The third and more basic option would be to simply train the shoulders completely and then move on to your biceps workout. This way the overhead lifts and shoulder work will have happened before too much blood had a chance to enter the shoulder capsule (from biceps training) and impingement potential is lowered.

We know that compound exercises can be much more effective for muscle growth, and when it comes to the triceps, bench dips are often at the top of the list. That's why so many lifters will think they're doing right by setting up across two benches, piling a bunch of 45s on their lap, and doing some "apparently" technically-sound bench dips.

I'll be the first to say that there are definitely "correct" and "incorrect" ways to perform this particular exercise, but the bigger issue is whether even doing them the "correct" way is beneficial.

Basic structural anatomy will tell us that the shoulder won't be adequately prepared to move heavy loads from an internally-rotated position...which is exactly how our hands and arms are setup in a bench dip. The head of the humerus slides forward in front of the clavicle and encourages shoulder impingement.

No matter how high a lifter pushes the chest up to counter this risky position, there's just no correction for this phenomenon in the bottom position. It's like taking your fat girlfriend to the beach. Even the best outcome isn't something you really want to see.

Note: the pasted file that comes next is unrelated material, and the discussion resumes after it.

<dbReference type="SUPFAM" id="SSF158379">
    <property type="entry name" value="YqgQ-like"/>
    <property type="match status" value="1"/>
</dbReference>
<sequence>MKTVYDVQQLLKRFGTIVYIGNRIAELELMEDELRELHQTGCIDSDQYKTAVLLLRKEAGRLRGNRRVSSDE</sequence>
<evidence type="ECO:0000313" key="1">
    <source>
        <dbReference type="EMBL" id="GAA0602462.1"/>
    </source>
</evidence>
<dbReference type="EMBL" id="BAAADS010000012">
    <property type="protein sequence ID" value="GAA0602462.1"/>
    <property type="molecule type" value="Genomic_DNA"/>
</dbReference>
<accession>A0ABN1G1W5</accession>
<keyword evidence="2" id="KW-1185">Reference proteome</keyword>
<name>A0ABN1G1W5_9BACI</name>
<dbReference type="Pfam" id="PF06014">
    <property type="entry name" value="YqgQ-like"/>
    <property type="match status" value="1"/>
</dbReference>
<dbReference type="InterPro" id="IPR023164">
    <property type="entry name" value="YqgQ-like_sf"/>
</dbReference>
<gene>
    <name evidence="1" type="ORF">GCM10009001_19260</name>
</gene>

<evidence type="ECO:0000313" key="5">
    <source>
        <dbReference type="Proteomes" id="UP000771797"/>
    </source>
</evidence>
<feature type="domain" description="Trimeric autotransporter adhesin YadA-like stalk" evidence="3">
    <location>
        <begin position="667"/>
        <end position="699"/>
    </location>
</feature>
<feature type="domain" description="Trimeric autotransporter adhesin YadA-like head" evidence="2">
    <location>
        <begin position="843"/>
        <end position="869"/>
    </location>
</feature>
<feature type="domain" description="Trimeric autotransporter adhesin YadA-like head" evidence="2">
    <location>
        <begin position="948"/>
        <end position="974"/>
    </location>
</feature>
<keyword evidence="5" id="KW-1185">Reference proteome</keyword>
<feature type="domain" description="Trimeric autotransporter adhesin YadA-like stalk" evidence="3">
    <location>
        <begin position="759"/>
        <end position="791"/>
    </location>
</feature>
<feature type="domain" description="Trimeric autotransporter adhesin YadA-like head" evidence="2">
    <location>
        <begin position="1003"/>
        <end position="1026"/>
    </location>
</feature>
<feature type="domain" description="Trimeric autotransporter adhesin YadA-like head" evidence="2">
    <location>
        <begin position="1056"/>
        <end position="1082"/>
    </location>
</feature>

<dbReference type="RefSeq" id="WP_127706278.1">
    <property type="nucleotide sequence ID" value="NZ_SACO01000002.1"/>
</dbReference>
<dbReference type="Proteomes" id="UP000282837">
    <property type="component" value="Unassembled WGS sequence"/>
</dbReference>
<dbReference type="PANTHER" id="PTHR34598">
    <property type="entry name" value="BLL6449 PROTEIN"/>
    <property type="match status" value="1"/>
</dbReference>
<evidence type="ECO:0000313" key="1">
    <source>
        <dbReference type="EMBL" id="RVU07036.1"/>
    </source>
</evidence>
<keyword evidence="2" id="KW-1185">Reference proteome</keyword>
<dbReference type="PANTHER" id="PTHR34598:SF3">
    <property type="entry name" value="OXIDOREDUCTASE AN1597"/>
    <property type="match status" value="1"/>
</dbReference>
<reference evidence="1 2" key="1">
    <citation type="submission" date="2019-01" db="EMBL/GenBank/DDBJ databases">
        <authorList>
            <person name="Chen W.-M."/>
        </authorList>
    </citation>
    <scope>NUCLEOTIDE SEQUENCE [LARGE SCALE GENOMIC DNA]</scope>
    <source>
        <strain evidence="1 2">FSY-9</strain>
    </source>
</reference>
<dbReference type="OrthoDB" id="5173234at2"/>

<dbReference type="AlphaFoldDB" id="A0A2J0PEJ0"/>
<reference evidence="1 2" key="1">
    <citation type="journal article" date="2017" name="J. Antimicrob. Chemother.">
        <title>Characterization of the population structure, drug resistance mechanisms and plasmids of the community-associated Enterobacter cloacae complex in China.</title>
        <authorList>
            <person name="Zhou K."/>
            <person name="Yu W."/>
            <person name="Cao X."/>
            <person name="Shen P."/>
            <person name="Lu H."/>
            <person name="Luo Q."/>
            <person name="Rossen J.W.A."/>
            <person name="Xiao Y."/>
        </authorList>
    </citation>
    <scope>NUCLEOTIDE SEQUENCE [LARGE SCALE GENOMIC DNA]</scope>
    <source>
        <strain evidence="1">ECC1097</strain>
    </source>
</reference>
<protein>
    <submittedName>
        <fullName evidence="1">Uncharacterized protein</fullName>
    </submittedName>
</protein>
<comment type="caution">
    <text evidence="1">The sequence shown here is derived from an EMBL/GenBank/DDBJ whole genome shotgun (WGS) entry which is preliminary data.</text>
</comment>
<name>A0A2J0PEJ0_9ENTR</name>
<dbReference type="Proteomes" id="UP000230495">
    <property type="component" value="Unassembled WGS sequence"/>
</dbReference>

Bench dips can be a very effective exercise to target the lateral head of the triceps, but recognize that they'll be targeted at the potential expense of the shoulder's health. Even "perfect" technique will place a load of stress to the rotator cuff muscles while obstructing the breathing space surrounding the acromion process and underlying bursa.

Dip variations aren't the king of triceps exercises as it is, but if you've decided to include some type of dip, using parallel bars creates a world of difference. By using parallel bars, you change the hand and shoulder position from internally rotated to the more joint-friendly neutral position.

The proximal end of the humerus will shift backward to a more ideal position and as an added bonus, you'll hit a greater percentage of your three triceps heads. The added stimulation will have the back of your arm looking like a set of hamstrings in no time. Long story short, parallel bar dips are the key for healthier shoulders and bigger tris.

Almost everyone who's ever touched a weight has had some experience with barbell upright rows gumming up their shoulders at some point, whether it was from going too heavy, using a weird grip width, pulling too high, or just doing too much volume.

The upright row has always been a kind of multi-tasker, often being used either as a delt exercise or an exercise for the traps. However, one slight technical adjustment can shift a persistently painful exercise to a productively pain-free exercise.

When the upright row is used to predominately work the deltoids, the traps will be deactivated to allow the pull to come from the mid delt. It can provide a great stimulus for this muscle group, but once again, it comes at a price. As we discussed with the bench dip, loading an internally rotated arm is just asking for trouble, especially with heavy loads.

With the upright row, I've found there's just too much joint stress that outweighs the benefits... but (yes, there's a but)... elevating the shoulder by activating the traps makes the exercise much more trap-dominant, especially on the positive part of the lift. The delts will still contribute plenty of work, especially on the negative.